Fern Michaels returns to the blog today with a wonderful holiday story, full of healing and hope, and reminding me of a made for television holiday movie, in all the best ways. Please read on for my review of
Holly and Ivy
Holly is eleven years old, and it’s been just she and her father for as long as she can remember. She’s not allowed a radio, computer or the freedom that her friends have, and school is the only time she has to feel ‘normal’, well, as normal as she can. Her father is strict, and she can’t get any information from him about the why…why he won’t tell her about her mother, why he won’t let her sing or play music, why they rarely do anything together. She just wants a mum and to be more like the other girls in her class. Far more mature than her peers, her own home life is rigidly controlled and doesn’t allow for her input.
Ivy has spent the past eight years in mourning and as a recluse, rarely emerging for life. She retreated after the death of her husband and twins in a plane crash and she hasn’t ever found the mechanisms, or need, to move forward. Until now. Her father is wanting to retire, and is planning that she will take over the company and do something more with her life than hide away. She’s understandably freaked out, but this push may just be the key to her starting her life with more than a bottle for company.
With the unusual friendship and support the two have, there is a sense of two lost souls coming together – and when Holly’s father’s input: his closed-off and fearful approach to life, his often immature and reactive behaviors based in that fear come striding into the picture. This is more a story of three lives touched by tragedy that spun out of control onto paths that fed their fears and grief without actually dealing with or acknowledging those issues. There are moments of laughter in what is a somber topic, and the one step forward, three back progression for both Ivy and Daniel are clearly developed and presented. In the middle of all of the tumult is young Holly: not quite adult enough to understand the magnitude of the fears that constrain her father and new friend, but aware that life as she’s known is can’t be all that there is, and somehow, perhaps together they can find a path to a new ‘normal’. You’ll cry and cheer, get angry and worry for them all in this book, but as they find the light at the end of a very dark tunnel, they demand you want the best for them – and to find that light.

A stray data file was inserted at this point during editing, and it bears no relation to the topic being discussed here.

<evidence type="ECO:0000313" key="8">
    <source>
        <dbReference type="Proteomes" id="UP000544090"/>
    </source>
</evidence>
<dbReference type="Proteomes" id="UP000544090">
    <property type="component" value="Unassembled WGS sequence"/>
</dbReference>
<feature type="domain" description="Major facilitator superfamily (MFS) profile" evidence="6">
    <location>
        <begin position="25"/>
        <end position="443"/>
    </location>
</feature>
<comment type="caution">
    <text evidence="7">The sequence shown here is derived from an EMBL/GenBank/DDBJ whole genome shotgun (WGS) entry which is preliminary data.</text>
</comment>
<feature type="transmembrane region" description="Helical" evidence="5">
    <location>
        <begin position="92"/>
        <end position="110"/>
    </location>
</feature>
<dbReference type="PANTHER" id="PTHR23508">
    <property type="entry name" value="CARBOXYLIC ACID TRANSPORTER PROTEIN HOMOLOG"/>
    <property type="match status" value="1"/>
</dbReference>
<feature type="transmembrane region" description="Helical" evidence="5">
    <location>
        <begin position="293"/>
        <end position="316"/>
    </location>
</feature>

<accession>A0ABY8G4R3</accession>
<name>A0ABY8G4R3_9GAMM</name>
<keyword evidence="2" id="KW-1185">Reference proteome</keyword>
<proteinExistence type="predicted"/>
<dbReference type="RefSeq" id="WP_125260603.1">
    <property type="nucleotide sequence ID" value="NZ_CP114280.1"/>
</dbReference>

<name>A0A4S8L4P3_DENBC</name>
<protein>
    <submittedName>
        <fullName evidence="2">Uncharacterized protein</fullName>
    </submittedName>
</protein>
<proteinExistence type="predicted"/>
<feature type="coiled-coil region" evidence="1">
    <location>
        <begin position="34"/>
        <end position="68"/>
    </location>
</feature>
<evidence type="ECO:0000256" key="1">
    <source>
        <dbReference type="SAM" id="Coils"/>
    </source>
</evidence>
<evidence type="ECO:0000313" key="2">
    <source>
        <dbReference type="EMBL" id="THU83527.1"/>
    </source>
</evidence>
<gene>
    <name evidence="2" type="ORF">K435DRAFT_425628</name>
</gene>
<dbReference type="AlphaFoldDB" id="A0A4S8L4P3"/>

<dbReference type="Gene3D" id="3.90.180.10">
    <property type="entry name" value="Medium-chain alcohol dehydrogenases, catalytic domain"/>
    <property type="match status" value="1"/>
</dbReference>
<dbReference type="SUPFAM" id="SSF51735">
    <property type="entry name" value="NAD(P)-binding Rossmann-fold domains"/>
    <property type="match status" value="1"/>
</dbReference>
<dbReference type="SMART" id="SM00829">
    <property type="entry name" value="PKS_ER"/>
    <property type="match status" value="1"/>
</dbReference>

Fern Michaels is a master at creating broken characters that have hidden reserves of strength that only shine when they find someone who, whether realized or not, strike that chord of familiarity and need for their unique input. While Daniel and Ivy both have grief and heartbreak in lost family, their issues are similar, but in both of their desires to protect and provide Holly with more, their own fear-based needs seem to take a back seat as the struggle to move forward. Uplifting and emotional, this is a great story for the rejuvenation and hope tied to the holiday.
Title: Holly and Ivy
Author: Fern Michaels
Genre: Contemporary Woman's Fiction, Holiday Themed
Published by: Kensington
Published on: 26 September, 2017
Source: Publisher via NetGalley
Audio Length: 7 Hours: 1 minute
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In a heartwarming novel of secret wishes and family lost and found, acclaimed New York Times bestselling author Fern Michaels creates a timeless Christmas story to cherish . . . The flames of memory always seem to glow a little brighter during the holidays. Perhaps that s why this time of year is so difficult for airline heiress Ivy Macintosh, as she faces thoughts of yet another festive season alone. Since the plane crash that claimed the lives of her husband and two children eight years ago, she s been submerged in grief. When eleven-year-old Holly Greenwood knocks on her door, lost and frightened after a forbidden visit to her singing teacher, Ivy s self-imposed exile is shattered. Holly has an extraordinary voice, and wants nothing more than to perform in an upcoming Christmas musical. Holly s father, Daniel, doesn t allow music in their home, refusing to give a good reason why just as he refuses to talk about Holly s mother. Ivy has no idea how closely she and Daniel are linked by their tragic pasts, yet she s drawn to the warmth she senses beneath his gruff exterior. And as Christmas nears, their shared concern for Holly begins to draw Ivy back into the world again . . . and toward a family who may need her just as much as she needs them . . ."
A copy of this title was provided via Publisher via NetGalley for purpose of honest review. I was not compensated for this review: all conclusions are my own responsibility.